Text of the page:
WBUR-FM is cutting 29 employees, more than 10 percent of its workforce, amid a recession-driven drop in revenue that is battering all corners of the media business.
The layoffs across the organization are part of a realignment aimed at creating “the right structure for the future,” Margaret Low, chief executive of the Boston University-controlled NPR station, said Wednesday in an interview.
Among other steps Low announced in an e-mail to staff: eliminating wage increases in the fiscal year that begins July 1, except for negotiated union adjustments; withholding retirement fund contributions; and reducing spending by 13 percent, to about $40 million, in the upcoming fiscal year.
Low, who joined WBUR in January, will take a 10 percent pay cut.
The coronavirus pandemic has caused a painful decline in revenue at many news outlets, and layoffs have been significant at traditional news organizations and digital publications alike. Public radio stations, which are navigating the shift to digital programming such as podcasts, haven’t been spared.
On Tuesday, Minnesota Public Radio and its American Public Media unit eliminated 28 jobs, canceled a podcast, and said they would end national production of “Live from Here,” the program that evolved out of “Prairie Home Companion.” On the same day, Chicago Public Media, parent of WBEZ-FM, cut 12 jobs.
At WBUR, underwriting revenue declined by “millions of dollars” after local businesses that support the station closed or stopped promoting events, Low said.
“We’ve been really pressured due to the fallout of the last couple of months,” said Low, a former NPR executive who most recently ran The Atlantic’s events business. “So we had to cut deeper than we liked.”
Several senior executives will be leaving the station: executive news director Tom Melville; John Davidow, managing director of digital; and director of operations Peter Lydotes. Sam Fleming, managing director of news and programming, will retire, a move in the works since last year.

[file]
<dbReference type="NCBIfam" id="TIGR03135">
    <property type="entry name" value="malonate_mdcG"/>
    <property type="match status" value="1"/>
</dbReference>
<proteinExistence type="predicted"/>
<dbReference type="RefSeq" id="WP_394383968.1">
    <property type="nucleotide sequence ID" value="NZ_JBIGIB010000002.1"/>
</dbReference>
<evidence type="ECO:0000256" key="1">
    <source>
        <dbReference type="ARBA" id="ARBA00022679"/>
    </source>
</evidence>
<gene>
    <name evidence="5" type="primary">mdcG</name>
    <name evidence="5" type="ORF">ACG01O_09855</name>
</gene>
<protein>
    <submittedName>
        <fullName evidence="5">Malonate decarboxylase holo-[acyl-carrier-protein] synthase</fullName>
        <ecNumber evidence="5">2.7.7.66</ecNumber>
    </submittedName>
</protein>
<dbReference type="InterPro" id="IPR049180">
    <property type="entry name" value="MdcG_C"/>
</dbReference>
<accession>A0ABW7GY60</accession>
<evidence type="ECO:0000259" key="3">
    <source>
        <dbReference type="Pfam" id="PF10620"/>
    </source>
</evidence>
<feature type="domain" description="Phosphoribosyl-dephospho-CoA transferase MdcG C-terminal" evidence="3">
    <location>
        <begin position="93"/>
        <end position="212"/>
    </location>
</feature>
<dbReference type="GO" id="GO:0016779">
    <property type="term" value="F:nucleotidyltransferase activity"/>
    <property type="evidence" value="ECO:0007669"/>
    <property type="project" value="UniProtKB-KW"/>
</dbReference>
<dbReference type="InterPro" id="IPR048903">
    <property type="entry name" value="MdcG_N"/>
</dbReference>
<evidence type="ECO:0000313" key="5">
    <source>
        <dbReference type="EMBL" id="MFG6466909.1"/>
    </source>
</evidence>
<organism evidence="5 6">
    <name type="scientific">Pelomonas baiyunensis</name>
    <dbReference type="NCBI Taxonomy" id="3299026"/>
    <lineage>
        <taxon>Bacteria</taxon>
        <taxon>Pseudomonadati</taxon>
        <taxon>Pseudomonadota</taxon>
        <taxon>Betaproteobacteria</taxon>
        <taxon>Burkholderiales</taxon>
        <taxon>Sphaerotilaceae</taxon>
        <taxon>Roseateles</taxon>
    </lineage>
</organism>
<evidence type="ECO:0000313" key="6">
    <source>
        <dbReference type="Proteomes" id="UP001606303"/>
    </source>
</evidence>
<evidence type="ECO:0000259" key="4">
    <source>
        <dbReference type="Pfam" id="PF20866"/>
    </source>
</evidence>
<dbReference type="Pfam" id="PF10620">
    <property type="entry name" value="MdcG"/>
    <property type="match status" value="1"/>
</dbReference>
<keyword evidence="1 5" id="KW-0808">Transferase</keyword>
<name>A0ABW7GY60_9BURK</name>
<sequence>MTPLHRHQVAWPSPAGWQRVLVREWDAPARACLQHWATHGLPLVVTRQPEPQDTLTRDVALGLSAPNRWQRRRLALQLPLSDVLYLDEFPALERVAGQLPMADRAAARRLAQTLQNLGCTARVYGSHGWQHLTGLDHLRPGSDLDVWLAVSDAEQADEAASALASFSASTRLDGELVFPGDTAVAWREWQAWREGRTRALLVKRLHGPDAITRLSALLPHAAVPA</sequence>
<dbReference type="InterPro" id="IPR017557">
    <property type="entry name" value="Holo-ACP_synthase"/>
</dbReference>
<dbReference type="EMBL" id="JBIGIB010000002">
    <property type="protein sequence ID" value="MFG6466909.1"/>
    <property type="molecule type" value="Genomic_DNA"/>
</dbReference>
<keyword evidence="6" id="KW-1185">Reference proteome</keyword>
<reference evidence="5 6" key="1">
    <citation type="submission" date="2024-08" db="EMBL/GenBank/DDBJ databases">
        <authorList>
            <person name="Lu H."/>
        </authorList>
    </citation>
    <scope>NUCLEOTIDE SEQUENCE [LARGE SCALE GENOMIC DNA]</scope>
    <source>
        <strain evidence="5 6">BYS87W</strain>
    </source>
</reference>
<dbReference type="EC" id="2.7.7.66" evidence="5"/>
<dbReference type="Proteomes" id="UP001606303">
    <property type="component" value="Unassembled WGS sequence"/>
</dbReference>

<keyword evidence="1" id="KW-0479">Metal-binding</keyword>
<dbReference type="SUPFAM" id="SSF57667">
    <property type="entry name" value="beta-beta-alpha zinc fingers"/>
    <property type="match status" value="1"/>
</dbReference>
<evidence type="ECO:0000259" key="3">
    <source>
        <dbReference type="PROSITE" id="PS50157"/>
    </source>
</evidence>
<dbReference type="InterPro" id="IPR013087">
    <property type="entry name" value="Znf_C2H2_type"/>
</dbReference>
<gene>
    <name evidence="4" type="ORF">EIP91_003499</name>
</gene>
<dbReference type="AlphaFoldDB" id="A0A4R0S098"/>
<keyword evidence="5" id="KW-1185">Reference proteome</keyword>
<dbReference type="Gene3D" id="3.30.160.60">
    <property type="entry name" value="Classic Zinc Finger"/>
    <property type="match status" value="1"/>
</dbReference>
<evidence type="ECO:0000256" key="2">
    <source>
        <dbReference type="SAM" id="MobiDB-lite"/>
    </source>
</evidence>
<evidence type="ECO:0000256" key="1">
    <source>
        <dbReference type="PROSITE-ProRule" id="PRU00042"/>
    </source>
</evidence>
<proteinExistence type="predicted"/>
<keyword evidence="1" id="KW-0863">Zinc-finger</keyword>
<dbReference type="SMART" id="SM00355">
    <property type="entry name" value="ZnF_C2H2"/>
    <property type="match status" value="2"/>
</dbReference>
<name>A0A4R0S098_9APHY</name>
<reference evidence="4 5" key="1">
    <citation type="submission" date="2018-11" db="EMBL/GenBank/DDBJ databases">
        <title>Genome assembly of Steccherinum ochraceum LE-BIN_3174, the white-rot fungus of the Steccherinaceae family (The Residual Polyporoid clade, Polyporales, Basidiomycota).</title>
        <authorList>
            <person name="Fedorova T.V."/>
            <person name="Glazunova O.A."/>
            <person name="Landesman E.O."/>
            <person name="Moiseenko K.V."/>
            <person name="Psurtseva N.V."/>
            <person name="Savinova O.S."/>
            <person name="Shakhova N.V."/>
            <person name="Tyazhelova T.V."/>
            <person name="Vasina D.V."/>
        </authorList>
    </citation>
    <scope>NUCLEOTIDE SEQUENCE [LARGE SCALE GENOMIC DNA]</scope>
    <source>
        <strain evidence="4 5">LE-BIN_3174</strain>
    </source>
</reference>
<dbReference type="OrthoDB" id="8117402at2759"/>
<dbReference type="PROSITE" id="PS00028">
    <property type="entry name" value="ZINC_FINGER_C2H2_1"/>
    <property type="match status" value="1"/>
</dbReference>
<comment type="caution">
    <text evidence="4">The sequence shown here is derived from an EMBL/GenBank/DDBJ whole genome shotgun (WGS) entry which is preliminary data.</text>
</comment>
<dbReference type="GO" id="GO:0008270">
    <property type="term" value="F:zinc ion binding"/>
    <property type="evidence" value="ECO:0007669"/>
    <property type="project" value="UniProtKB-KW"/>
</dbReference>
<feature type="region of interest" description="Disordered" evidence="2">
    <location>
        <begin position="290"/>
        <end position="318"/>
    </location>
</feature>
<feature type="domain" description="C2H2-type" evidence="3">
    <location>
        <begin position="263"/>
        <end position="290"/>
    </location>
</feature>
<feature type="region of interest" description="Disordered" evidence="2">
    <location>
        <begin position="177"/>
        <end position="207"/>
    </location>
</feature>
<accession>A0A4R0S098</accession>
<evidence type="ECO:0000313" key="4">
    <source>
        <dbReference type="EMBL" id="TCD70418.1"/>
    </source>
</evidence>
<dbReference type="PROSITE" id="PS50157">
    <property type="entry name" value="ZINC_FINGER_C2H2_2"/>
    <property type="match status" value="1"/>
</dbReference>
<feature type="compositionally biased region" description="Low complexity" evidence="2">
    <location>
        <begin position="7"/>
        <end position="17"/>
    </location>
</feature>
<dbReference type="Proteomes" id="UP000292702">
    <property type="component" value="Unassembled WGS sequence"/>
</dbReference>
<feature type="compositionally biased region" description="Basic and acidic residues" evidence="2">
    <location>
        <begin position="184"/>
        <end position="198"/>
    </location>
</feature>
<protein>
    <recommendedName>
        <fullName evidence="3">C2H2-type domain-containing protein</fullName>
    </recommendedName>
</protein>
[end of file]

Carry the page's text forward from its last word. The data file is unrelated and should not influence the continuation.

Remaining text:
WBUR will end production in July of “Kind World,” an NPR “Morning Edition” feature and podcast hosted by Andrea Asuaje and Yasmin Amer. “Only A Game,” a nationally syndicated sports program whose executive producer is Karen Given, will be discontinued in September. Meterologist David Epstein has been let go.
The New York Times, WBUR’s partner on “Modern Love,” will take over production of the podcast at the end of the month. Meghna Chakrabarti, host of the podcast, will remain at the station, where she also hosts “On Point,” Low said.
WBUR’s union, which last week reached its first contract agreement with the station, criticized Low for refusing to consider alternatives such as buyouts, furloughs, or pay cuts that would save jobs.
“We are also dismayed that Boston University and WBUR management implemented these layoffs while our unit is voting to ratify our first contract,” the union said in a statement.
Union members will get severance pay as laid out in their contract, even though it has not been ratified. The union declined to provide details.
Nonunion employees will receive pay and benefits for 10 weeks, as well as Boston University’s standard severance of one week of salary for each year on the job, a WBUR spokeswoman said.